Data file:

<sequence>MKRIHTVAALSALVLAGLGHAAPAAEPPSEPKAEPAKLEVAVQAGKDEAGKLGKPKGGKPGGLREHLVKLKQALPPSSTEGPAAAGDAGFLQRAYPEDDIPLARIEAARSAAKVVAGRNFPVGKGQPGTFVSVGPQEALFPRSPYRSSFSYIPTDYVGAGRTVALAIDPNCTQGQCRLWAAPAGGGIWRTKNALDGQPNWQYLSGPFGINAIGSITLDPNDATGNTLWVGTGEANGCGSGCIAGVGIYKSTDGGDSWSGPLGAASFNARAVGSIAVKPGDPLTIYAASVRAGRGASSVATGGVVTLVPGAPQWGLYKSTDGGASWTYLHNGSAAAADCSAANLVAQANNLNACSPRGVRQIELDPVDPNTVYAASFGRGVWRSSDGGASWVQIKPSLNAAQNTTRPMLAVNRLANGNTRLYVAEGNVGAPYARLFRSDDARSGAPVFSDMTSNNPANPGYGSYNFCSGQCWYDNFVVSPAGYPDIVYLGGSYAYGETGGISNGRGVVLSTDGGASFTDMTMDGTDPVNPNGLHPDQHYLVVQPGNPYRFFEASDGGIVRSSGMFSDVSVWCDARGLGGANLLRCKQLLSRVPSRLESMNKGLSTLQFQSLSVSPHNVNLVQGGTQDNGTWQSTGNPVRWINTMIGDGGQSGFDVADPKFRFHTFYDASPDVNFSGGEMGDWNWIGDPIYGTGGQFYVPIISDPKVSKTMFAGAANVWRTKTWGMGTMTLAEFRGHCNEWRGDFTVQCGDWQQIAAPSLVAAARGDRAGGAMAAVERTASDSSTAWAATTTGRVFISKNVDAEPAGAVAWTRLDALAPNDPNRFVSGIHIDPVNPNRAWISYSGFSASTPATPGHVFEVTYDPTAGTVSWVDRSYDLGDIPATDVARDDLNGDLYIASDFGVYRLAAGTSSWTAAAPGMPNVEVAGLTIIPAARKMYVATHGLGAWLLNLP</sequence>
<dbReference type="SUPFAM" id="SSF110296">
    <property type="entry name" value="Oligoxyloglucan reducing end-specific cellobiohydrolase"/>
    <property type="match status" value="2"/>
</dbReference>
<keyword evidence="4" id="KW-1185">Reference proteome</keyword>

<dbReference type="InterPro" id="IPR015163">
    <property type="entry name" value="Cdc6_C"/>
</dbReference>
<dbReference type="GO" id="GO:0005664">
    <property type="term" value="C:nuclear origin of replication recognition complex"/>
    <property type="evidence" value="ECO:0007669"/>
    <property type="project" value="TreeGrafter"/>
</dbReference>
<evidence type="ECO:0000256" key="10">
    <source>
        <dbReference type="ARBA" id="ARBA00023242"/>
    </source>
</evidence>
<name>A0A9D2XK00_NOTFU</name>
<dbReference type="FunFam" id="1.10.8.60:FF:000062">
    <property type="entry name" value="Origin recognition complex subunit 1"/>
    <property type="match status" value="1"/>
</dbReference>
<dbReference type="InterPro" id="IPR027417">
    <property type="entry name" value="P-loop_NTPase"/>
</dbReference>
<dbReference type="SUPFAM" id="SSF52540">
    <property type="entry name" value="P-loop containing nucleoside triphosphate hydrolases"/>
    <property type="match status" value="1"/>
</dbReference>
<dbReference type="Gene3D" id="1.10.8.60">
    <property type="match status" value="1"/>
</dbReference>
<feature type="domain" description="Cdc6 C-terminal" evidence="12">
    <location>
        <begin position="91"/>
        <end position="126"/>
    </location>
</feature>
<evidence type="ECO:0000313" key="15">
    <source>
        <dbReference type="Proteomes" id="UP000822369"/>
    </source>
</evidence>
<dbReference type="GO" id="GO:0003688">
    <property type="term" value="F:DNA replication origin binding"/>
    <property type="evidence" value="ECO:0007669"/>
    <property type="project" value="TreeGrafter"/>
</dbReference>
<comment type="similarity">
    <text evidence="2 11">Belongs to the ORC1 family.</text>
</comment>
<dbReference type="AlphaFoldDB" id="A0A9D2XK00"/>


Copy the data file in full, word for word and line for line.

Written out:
<sequence>MKRIHTVAALSALVLAGLGHAAPAAEPPSEPKAEPAKLEVAVQAGKDEAGKLGKPKGGKPGGLREHLVKLKQALPPSSTEGPAAAGDAGFLQRAYPEDDIPLARIEAARSAAKVVAGRNFPVGKGQPGTFVSVGPQEALFPRSPYRSSFSYIPTDYVGAGRTVALAIDPNCTQGQCRLWAAPAGGGIWRTKNALDGQPNWQYLSGPFGINAIGSITLDPNDATGNTLWVGTGEANGCGSGCIAGVGIYKSTDGGDSWSGPLGAASFNARAVGSIAVKPGDPLTIYAASVRAGRGASSVATGGVVTLVPGAPQWGLYKSTDGGASWTYLHNGSAAAADCSAANLVAQANNLNACSPRGVRQIELDPVDPNTVYAASFGRGVWRSSDGGASWVQIKPSLNAAQNTTRPMLAVNRLANGNTRLYVAEGNVGAPYARLFRSDDARSGAPVFSDMTSNNPANPGYGSYNFCSGQCWYDNFVVSPAGYPDIVYLGGSYAYGETGGISNGRGVVLSTDGGASFTDMTMDGTDPVNPNGLHPDQHYLVVQPGNPYRFFEASDGGIVRSSGMFSDVSVWCDARGLGGANLLRCKQLLSRVPSRLESMNKGLSTLQFQSLSVSPHNVNLVQGGTQDNGTWQSTGNPVRWINTMIGDGGQSGFDVADPKFRFHTFYDASPDVNFSGGEMGDWNWIGDPIYGTGGQFYVPIISDPKVSKTMFAGAANVWRTKTWGMGTMTLAEFRGHCNEWRGDFTVQCGDWQQIAAPSLVAAARGDRAGGAMAAVERTASDSSTAWAATTTGRVFISKNVDAEPAGAVAWTRLDALAPNDPNRFVSGIHIDPVNPNRAWISYSGFSASTPATPGHVFEVTYDPTAGTVSWVDRSYDLGDIPATDVARDDLNGDLYIASDFGVYRLAAGTSSWTAAAPGMPNVEVAGLTIIPAARKMYVATHGLGAWLLNLP</sequence>
<dbReference type="SUPFAM" id="SSF110296">
    <property type="entry name" value="Oligoxyloglucan reducing end-specific cellobiohydrolase"/>
    <property type="match status" value="2"/>
</dbReference>
<keyword evidence="4" id="KW-1185">Reference proteome</keyword>

<dbReference type="InterPro" id="IPR015163">
    <property type="entry name" value="Cdc6_C"/>
</dbReference>
<dbReference type="GO" id="GO:0005664">
    <property type="term" value="C:nuclear origin of replication recognition complex"/>
    <property type="evidence" value="ECO:0007669"/>
    <property type="project" value="TreeGrafter"/>
</dbReference>
<evidence type="ECO:0000256" key="10">
    <source>
        <dbReference type="ARBA" id="ARBA00023242"/>
    </source>
</evidence>
<name>A0A9D2XK00_NOTFU</name>
<dbReference type="FunFam" id="1.10.8.60:FF:000062">
    <property type="entry name" value="Origin recognition complex subunit 1"/>
    <property type="match status" value="1"/>
</dbReference>
<dbReference type="InterPro" id="IPR027417">
    <property type="entry name" value="P-loop_NTPase"/>
</dbReference>
<dbReference type="SUPFAM" id="SSF52540">
    <property type="entry name" value="P-loop containing nucleoside triphosphate hydrolases"/>
    <property type="match status" value="1"/>
</dbReference>
<dbReference type="Gene3D" id="1.10.8.60">
    <property type="match status" value="1"/>
</dbReference>
<feature type="domain" description="Cdc6 C-terminal" evidence="12">
    <location>
        <begin position="91"/>
        <end position="126"/>
    </location>
</feature>
<evidence type="ECO:0000313" key="15">
    <source>
        <dbReference type="Proteomes" id="UP000822369"/>
    </source>
</evidence>
<dbReference type="GO" id="GO:0003688">
    <property type="term" value="F:DNA replication origin binding"/>
    <property type="evidence" value="ECO:0007669"/>
    <property type="project" value="TreeGrafter"/>
</dbReference>
<comment type="similarity">
    <text evidence="2 11">Belongs to the ORC1 family.</text>
</comment>
<dbReference type="AlphaFoldDB" id="A0A9D2XK00"/>